missionaries down the Christian centuries and to us today. He declared:
Certainly the command of Jesus: “Go and preach the Gospel” always maintains its vital value and its ever-pressing obligation. Nevertheless, the present situation, not only of the world but also of many parts of the Church, absolutely demands that quamquam etiam terribilibus paupertatis et miseriae adiunctis commixtae, inhiant ac proclamant ita esse vivendum «etsi Deus non daretur». At religiosa indifferentia et practica Dei completa neglegentia ad vitae quaestiones licet graviores exsolvendas non minus affligunt animum nec minus videntur evertentes quam proclamatus atheismus; ….” Ioannes Paulus PP. II, Adhortatio Apostolica Christifideles Laici, “De vocatione et missione Laicorum in Ecclesia et in mundo,” 30 Decembris 1988, Acta Apostolicae Sedis 81 (1989), p. 454, no.
34. [Hereafter, CL]. English translation: Pope John Paul II, Post-Synodal Apostolic Exhortation Christifideles Laici, 30 December 1988, “On the Vocation and the Mission of the Lay Faithful in the Church and in the World,” Vatican City State: Libreria Editrice Vaticana, nd, p. 95, no. 34. [Hereafter, CLE].
“consortium humanum spiritu christiano ubique denuo imbuendum est.” CL, p. 455, no. 34. English translation: CLE, p. 96, no. 34.
“[i]d [consortium humanum spiritu christiano imbuendum] tamen possible erit, si christianus communitatum ipsarum ecclesialium contextus, quae his in regionibus et nationibus degunt, renovetur.” CL, p. 455, no. 34.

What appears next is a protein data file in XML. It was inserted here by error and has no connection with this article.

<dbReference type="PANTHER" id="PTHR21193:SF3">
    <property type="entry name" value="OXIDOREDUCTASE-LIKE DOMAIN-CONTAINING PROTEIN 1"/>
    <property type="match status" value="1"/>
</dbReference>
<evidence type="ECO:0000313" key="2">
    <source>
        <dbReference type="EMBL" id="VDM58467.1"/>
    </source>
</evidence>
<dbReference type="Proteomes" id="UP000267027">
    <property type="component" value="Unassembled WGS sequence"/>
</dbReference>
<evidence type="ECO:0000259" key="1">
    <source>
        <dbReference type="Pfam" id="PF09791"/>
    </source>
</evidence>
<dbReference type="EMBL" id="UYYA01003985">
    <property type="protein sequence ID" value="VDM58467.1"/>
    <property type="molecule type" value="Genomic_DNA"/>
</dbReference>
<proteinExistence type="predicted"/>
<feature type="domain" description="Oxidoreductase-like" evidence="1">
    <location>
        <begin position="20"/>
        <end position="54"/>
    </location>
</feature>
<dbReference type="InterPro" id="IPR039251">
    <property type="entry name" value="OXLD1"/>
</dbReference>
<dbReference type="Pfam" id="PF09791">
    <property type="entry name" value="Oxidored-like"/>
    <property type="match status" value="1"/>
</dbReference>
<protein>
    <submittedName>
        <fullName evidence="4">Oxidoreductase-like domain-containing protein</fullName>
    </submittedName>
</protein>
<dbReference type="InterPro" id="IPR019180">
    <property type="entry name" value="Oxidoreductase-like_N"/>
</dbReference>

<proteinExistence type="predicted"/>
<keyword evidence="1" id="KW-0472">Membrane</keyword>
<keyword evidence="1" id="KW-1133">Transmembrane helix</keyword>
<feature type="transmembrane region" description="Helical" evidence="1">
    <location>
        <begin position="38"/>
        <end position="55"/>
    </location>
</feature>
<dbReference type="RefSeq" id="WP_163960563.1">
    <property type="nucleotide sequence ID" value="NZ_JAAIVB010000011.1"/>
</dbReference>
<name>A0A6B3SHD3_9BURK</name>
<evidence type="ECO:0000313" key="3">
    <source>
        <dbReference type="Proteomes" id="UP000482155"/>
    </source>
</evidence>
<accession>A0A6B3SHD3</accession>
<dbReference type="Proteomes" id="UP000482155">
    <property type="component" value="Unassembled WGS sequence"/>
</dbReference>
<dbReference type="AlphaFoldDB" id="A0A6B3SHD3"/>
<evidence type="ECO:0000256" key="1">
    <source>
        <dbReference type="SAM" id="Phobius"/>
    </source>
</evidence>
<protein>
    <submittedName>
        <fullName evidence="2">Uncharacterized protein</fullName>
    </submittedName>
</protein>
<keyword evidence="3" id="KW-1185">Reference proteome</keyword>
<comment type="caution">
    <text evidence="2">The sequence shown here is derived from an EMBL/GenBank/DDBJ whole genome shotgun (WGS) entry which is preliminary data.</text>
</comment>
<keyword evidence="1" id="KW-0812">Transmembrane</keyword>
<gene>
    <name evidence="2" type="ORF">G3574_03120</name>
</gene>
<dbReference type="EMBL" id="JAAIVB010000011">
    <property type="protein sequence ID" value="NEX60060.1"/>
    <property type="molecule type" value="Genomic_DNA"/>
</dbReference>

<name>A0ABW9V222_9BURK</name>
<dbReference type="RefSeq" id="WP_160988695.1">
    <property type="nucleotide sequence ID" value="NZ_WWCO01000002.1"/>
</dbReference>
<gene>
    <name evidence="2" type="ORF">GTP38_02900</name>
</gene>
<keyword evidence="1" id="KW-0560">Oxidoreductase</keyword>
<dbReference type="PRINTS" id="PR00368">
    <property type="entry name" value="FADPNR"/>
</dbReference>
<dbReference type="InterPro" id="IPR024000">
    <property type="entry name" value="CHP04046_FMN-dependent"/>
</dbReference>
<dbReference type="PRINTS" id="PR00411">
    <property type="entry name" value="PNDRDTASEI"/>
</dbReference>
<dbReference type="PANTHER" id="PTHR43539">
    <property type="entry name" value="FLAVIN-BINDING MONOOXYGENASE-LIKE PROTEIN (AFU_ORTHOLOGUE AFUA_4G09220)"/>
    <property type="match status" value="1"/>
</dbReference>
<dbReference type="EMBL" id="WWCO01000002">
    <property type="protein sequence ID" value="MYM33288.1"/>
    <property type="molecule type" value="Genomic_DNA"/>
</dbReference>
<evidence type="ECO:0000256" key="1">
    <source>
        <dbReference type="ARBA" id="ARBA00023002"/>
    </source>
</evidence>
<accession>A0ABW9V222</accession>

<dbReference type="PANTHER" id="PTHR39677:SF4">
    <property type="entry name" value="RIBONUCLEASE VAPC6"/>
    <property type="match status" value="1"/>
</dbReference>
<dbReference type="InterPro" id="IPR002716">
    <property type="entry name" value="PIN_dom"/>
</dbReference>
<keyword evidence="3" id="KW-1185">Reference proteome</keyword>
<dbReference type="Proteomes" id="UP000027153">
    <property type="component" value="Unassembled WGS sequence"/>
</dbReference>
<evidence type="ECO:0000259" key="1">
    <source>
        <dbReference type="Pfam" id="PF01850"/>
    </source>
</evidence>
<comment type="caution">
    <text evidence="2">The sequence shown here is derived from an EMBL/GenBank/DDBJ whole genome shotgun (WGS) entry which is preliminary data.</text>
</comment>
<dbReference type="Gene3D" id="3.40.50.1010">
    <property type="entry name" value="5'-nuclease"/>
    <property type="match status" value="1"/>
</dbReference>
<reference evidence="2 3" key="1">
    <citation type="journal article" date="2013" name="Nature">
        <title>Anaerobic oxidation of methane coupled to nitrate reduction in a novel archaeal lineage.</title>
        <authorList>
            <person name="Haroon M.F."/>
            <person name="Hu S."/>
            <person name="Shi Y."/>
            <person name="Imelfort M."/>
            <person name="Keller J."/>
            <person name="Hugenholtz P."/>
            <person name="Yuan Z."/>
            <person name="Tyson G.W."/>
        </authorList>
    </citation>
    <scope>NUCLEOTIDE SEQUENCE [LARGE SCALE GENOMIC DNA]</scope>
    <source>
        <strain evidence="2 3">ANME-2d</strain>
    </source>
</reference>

English translation: CLE, p. 96, no. 34.
“testari quomodo christiana fides responsum constituat unice plene validum, ab omnibus plus minusve conscie agnitum et invocatum, ad quaestiones et exspectationes, quas vita ipsa homini et societatibus imponit singulis.” CL, p. 455, no. 34. English translation: CLE, p. 96, no. 34.
the word of Christ receive a more ready and generous obedience. Every disciple is personally called by name; no disciple can withhold making a response: “Woe to me, if I do not preach the Gospel” (1 Cor 9:16).6 The obedience which is fundamental and essential to the new evangelization is also a virtue acquired with great difficulty in a culture which exalts individualism and questions all authority, except the self. Yet, it is indispensable if the Gospel is to be taught and lived in our time. We must take example from the first disciples, from the first missionaries to our homeland, and from the host of saints and blesseds who gave themselves completely to Christ, calling upon the help and guidance of the Holy Spirit to purify themselves of any rebellion before God’s will and to strengthen them to do God’s will in all things.
Pope John Paul II issued the same call to a new evangelization to the faithful in the other states of life in the Church. In the Post-Synodal Apostolic Exhortation Pastores Dabo Vobis, “On the Formation of Priests in the Circumstances of the Present Day,” writing about the spiritual